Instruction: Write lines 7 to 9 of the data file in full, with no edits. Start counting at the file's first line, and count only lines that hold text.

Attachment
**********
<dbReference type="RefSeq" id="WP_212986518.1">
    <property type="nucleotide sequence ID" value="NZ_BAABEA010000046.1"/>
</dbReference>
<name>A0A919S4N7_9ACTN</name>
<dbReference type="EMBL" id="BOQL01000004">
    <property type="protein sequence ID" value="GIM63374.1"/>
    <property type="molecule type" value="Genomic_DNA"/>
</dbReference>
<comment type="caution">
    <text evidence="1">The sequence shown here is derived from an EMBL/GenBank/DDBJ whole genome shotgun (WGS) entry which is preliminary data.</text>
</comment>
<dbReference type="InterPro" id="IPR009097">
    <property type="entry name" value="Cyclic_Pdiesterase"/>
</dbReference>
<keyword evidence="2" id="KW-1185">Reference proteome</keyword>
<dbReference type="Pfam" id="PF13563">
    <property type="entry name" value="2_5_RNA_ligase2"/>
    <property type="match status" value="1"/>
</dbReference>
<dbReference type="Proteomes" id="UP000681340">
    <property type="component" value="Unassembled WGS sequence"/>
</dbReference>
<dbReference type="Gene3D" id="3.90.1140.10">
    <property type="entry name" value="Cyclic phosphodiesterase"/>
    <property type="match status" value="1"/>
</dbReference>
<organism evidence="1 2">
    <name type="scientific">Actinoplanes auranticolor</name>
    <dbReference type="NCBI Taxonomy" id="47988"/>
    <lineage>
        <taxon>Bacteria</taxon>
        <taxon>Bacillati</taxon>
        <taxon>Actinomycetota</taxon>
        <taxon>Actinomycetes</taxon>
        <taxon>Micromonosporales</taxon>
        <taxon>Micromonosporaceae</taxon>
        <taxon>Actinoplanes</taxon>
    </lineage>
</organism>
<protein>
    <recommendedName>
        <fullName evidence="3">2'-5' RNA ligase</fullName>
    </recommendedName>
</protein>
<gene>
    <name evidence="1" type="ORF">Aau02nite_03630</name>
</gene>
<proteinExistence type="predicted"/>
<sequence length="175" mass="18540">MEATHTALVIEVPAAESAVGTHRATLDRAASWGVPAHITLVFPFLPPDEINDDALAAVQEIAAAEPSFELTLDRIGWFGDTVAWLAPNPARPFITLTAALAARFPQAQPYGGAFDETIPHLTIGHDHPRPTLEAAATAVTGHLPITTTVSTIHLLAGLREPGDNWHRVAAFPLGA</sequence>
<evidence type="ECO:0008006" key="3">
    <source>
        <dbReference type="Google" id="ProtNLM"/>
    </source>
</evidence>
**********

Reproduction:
    <property type="molecule type" value="Genomic_DNA"/>
</dbReference>
<comment type="caution">